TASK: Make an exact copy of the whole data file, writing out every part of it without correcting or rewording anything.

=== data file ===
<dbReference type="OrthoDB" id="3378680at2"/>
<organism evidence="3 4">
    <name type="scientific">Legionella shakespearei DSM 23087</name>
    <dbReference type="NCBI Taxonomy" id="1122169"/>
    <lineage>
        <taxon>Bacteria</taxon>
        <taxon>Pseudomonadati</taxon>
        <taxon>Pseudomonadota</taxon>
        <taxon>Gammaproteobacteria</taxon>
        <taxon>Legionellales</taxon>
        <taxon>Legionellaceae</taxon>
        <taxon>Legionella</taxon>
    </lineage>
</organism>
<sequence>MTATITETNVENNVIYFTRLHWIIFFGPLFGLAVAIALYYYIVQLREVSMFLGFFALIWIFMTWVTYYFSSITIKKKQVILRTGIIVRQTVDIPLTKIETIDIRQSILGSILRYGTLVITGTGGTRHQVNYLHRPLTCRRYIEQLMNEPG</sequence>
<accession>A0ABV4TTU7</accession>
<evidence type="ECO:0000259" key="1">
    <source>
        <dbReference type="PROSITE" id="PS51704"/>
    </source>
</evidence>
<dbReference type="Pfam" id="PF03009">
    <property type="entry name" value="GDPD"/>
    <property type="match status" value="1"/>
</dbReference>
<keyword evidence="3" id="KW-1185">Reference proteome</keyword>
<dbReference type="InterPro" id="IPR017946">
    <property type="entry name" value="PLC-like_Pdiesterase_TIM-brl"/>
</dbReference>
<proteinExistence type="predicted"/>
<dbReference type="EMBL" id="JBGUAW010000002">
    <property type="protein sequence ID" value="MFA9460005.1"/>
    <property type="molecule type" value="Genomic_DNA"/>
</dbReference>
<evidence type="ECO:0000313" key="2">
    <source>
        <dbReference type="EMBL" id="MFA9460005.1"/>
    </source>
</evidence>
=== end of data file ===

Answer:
<dbReference type="OrthoDB" id="3378680at2"/>
<organism evidence="3 4">
    <name type="scientific">Legionella shakespearei DSM 23087</name>
    <dbReference type="NCBI Taxonomy" id="1122169"/>
    <lineage>
        <taxon>Bacteria</taxon>
        <taxon>Pseudomonadati</taxon>
        <taxon>Pseudomonadota</taxon>
        <taxon>Gammaproteobacteria</taxon>
        <taxon>Legionellales</taxon>
        <taxon>Legionellaceae</taxon>
        <taxon>Legionella</taxon>
    </lineage>
</organism>
<sequence>MTATITETNVENNVIYFTRLHWIIFFGPLFGLAVAIALYYYIVQLREVSMFLGFFALIWIFMTWVTYYFSSITIKKKQVILRTGIIVRQTVDIPLTKIETIDIRQSILGSILRYGTLVITGTGGTRHQVNYLHRPLTCRRYIEQLMNEPG</sequence>
<accession>A0ABV4TTU7</accession>
<evidence type="ECO:0000259" key="1">
    <source>
        <dbReference type="PROSITE" id="PS51704"/>
    </source>
</evidence>
<dbReference type="Pfam" id="PF03009">
    <property type="entry name" value="GDPD"/>
    <property type="match status" value="1"/>
</dbReference>
<keyword evidence="3" id="KW-1185">Reference proteome</keyword>
<dbReference type="InterPro" id="IPR017946">
    <property type="entry name" value="PLC-like_Pdiesterase_TIM-brl"/>
</dbReference>
<proteinExistence type="predicted"/>
<dbReference type="EMBL" id="JBGUAW010000002">
    <property type="protein sequence ID" value="MFA9460005.1"/>
    <property type="molecule type" value="Genomic_DNA"/>
</dbReference>
<evidence type="ECO:0000313" key="2">
    <source>
        <dbReference type="EMBL" id="MFA9460005.1"/>
    </source>
</evidence>